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    and a good macro lens for close ups of snakes

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    esprit de corps Belly's Avatar
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    Congrats and enjoy your trip here, so much to see so little time to see it. For a real cultural experience you gotta come to South Hedland

    Enjoy mate and look forward to seeing your photos.

    Cheers
    BELLY


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    Just be careful when you drive through country areas, especially just as the sun is coming up or just before sunset. You will find many kangaroos in and around the National Parks and they will just bound across the road with out warning. They also frequent many areas along the roads and in the towns as well. We have even seen them in suburbia!! over here in South Australia (saw them along Commercial Road at Seaford Rise for all you Adelaidians) If you see big yellow sign with a picture of a kangaroo on it, be careful, because these signs are put up to warn you of places where kangaroos are prevalent. You do NOT want to hit one, and watch out for wombats as well.
    Last edited by aussie girl; 15-08-2013 at 11:14pm.

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    This is someone from the area you wish to explore speaking - On leaving Sydney make sure to travel the "Grand Pacific Drive" there are some spectacular areas along the drive for some great seascapes, and then there's the "Sea Cliff bridge" a must walk experience. Taking the coastal route to Melbourne has some magnificent beaches and rural landscapes - but as "Aussie Girl" says watch out for wildlife along this drive.

    Cheers and have a great time - Chris
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    I would like to know if you plan to stay overnight along the east coast anywhere. Will you be in a campervan or similar? There are some good fishing villages along the way. Eden and Lakes Entrance between Sydney and Melbourne are just 2 that comes to mind. Grand Pacific Drive as suggested above is spectacular in the right conditions. Between Sydney and Wollongong you could spend a month taking images, and be in a different location every time.
    When you do decide on an itinerary, let us know.. We could possibly organize meet ups along the way, which help with your holiday experience.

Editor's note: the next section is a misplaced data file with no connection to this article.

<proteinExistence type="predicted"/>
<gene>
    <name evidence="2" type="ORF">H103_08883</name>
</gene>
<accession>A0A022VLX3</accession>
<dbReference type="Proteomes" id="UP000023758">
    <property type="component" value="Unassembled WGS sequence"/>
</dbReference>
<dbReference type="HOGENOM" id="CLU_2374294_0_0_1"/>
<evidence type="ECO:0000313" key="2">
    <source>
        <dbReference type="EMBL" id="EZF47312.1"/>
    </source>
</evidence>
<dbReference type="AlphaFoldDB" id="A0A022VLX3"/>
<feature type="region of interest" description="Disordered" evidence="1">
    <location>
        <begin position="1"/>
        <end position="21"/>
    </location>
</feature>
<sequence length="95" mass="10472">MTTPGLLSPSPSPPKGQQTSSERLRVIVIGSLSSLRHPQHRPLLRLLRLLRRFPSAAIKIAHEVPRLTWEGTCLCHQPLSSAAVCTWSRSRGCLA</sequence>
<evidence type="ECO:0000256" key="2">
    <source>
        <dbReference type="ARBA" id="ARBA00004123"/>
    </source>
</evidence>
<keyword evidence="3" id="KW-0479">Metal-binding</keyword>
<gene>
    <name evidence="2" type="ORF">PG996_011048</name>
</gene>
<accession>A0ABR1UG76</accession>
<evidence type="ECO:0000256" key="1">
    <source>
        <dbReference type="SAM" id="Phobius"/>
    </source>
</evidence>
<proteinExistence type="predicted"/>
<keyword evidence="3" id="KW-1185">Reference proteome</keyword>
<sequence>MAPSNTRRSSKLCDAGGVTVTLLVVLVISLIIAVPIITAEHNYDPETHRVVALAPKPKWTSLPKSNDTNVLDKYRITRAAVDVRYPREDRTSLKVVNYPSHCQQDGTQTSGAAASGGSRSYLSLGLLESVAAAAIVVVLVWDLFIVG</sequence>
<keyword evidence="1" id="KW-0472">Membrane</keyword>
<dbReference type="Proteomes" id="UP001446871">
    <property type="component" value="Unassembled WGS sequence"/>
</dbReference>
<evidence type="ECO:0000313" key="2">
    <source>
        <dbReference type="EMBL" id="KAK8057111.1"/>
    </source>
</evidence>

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    Administrator ricktas's Avatar
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    I agree re the above. The eastern seaboard is generally the 'green belt' and there are some wonderful places for photography, visit the national parks for stunning views, animals, so along with beaches and coastal areas, go inland a bit and hunt out a waterfall or two as well.

    As for staying south for cooler weather, remember that Australia is a country of extremes and you might find you get high 30s (35 celcius = 95f) in Sydney and Melbourne. Staying south does not mean cooler at times, where the southern states can be hotter than the northern parts of the country.

    Once you have the basics of your plan laid down, we could specify more detailed information about particular places to visit along your route, and around your overnight stay locations.
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    Quote Originally Posted by wmphoto View Post
    and a good macro lens for close ups of snakes
    if you let them close enough you need a wide angle not a macro
    you don't have to worry too much about things biting you, it's when they swallow you have a problem.
    as stated above, if you have questions just ask. we should be able to give you the info you want?
    Last edited by mudman; 16-08-2013 at 8:36am.

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    Administrator ricktas's Avatar
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    snakes, spiders, sharks, jellyfish, insects... stay calm and carry on!
    Last edited by ricktas; 16-08-2013 at 8:50am.

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    Last edited by Kym; 16-08-2013 at 2:28pm.